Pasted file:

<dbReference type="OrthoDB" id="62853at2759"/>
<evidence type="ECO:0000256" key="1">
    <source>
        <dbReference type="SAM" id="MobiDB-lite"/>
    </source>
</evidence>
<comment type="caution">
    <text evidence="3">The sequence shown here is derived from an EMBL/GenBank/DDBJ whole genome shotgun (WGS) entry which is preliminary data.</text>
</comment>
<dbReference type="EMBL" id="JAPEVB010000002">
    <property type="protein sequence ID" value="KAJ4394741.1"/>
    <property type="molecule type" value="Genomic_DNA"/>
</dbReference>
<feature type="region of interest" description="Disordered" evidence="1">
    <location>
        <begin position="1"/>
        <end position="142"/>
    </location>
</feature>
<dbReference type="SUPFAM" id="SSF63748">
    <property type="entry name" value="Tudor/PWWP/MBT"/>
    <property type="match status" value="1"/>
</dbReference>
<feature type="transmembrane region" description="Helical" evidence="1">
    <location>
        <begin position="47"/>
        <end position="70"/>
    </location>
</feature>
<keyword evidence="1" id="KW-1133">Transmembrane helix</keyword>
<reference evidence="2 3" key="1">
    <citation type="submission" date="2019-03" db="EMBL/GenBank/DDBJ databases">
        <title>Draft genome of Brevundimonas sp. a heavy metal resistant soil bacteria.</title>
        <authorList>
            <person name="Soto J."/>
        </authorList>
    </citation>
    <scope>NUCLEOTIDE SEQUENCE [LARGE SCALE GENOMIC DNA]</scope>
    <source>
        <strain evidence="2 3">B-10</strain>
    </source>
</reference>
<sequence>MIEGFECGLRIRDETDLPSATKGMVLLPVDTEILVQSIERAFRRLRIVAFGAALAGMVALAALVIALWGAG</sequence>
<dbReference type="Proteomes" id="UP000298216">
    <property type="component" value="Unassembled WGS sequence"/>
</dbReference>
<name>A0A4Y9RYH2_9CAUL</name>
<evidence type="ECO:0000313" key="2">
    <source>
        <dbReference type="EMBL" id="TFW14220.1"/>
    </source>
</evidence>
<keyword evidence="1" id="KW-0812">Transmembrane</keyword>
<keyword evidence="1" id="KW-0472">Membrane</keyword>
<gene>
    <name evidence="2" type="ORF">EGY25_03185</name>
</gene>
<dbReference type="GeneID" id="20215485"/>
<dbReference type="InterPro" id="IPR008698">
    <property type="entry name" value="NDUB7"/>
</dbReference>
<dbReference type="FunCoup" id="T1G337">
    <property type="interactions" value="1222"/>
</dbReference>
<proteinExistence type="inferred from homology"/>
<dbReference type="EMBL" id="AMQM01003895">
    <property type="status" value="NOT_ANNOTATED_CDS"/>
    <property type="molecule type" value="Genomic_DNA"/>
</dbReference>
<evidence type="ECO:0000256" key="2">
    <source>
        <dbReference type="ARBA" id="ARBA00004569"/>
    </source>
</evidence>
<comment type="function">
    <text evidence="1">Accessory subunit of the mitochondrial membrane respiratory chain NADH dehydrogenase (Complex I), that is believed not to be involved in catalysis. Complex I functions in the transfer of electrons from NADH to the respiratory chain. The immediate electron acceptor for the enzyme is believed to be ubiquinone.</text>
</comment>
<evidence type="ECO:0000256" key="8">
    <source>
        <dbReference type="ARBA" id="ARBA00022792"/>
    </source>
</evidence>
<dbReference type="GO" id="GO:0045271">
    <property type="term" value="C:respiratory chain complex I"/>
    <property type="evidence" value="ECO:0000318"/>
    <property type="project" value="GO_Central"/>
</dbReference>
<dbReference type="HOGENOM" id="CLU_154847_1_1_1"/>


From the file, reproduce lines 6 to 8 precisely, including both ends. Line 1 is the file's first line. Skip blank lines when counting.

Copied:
</evidence>
<comment type="caution">
    <text evidence="3">The sequence shown here is derived from an EMBL/GenBank/DDBJ whole genome shotgun (WGS) entry which is preliminary data.</text>